Through different eyes... Forty years of nuclear microscopy at the micrometre scale

author: Geoffrey Grime, University of Surrey
published: Jan. 15, 2020,   recorded: January 2020,   views: 41


Related Open Educational Resources

Related content

Report a problem or upload files

If you have found a problem with this lecture or would like to send us extra material, articles, exercises, etc., please use our ticket system to describe your request and upload the data.
Enter your e-mail into the 'Cc' field, and we will keep you updated with your request's status.
Lecture popularity: You need to login to cast your vote.


2020 marks the fortieth anniversary of the first published images using ion beam analysis (IBA) at a spatial resolution of 1 micrometre. IBA exploits the reaction products emitted when samples are exposed to a beam of megaelectron volt ions from a small nuclear accelerator. These include light and X-rays from atomic electrons, particles and gamma rays from the nuclei and forward or backward scattered beam particles. These can provide elemental concentrations with high sensitivity, specificity and accuracy. In many cases, depth profiles, structural and chemical information can also be measured. In the late 1970s, our group in Oxford developed the techniques for focusing high energy ion beams to micrometre size diameters and so produced the first imaging nuclear microprobe. Now the technique is available in laboratories across the world and is applied in fields ranging from archaeology to zoology. In this talk, we will outline the background and history of the nuclear microprobe and describe two recent projects carried out at the University of Surrey which highlight the wide range of applications: the reconstruction of the lost image on a weathered stained-glass window and identifying the metal atoms in protein molecules.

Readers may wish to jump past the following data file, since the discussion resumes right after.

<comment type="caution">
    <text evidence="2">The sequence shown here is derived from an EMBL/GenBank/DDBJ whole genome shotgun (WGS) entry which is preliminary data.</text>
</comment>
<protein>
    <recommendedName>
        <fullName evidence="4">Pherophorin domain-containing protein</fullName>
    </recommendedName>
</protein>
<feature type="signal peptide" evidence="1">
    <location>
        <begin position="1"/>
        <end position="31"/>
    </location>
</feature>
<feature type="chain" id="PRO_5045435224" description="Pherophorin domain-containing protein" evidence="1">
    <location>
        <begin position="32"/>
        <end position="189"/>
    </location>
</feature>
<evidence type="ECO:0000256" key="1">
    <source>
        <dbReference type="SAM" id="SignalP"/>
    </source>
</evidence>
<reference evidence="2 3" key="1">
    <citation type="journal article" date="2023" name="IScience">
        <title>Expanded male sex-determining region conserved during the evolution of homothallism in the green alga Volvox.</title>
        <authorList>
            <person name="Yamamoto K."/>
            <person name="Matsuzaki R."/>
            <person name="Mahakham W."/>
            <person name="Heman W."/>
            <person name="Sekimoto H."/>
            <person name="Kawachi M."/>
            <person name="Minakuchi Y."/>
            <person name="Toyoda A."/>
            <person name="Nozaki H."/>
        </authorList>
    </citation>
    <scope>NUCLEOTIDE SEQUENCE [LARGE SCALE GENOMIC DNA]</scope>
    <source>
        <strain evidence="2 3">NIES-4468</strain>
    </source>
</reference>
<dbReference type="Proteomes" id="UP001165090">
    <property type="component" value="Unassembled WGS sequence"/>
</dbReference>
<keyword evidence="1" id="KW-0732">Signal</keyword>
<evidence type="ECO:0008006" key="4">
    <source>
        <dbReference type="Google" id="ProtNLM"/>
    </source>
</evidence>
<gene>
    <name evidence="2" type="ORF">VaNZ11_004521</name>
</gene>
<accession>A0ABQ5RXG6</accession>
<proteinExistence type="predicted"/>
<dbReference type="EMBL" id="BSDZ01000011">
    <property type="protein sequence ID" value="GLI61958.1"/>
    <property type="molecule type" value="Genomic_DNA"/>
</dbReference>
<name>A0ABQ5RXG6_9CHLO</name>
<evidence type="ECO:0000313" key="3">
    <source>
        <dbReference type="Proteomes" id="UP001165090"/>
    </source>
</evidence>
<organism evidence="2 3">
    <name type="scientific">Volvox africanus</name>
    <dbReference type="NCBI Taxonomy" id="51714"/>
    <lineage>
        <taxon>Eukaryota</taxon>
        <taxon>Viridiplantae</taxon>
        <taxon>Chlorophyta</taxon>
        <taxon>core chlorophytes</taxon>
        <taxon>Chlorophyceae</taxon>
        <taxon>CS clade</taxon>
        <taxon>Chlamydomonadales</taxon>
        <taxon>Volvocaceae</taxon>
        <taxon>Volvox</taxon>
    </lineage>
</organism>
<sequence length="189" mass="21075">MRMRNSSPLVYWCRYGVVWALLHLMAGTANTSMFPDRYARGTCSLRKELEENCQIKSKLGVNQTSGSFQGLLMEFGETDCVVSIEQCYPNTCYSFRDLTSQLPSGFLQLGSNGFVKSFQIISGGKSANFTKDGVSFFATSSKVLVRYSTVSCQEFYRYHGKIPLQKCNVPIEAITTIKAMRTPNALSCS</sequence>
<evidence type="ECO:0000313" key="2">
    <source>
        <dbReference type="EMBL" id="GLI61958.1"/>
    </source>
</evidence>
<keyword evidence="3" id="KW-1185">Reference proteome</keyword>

See Also:

Download slides icon Download slides: kolokviji_grime_different_eyes_01.pdf (10.3 MB)

Help icon Streaming Video Help

Link this page

Would you like to put a link to this lecture on your homepage?
Go ahead! Copy the HTML snippet !

Write your own review or comment:

make sure you have javascript enabled or clear this field: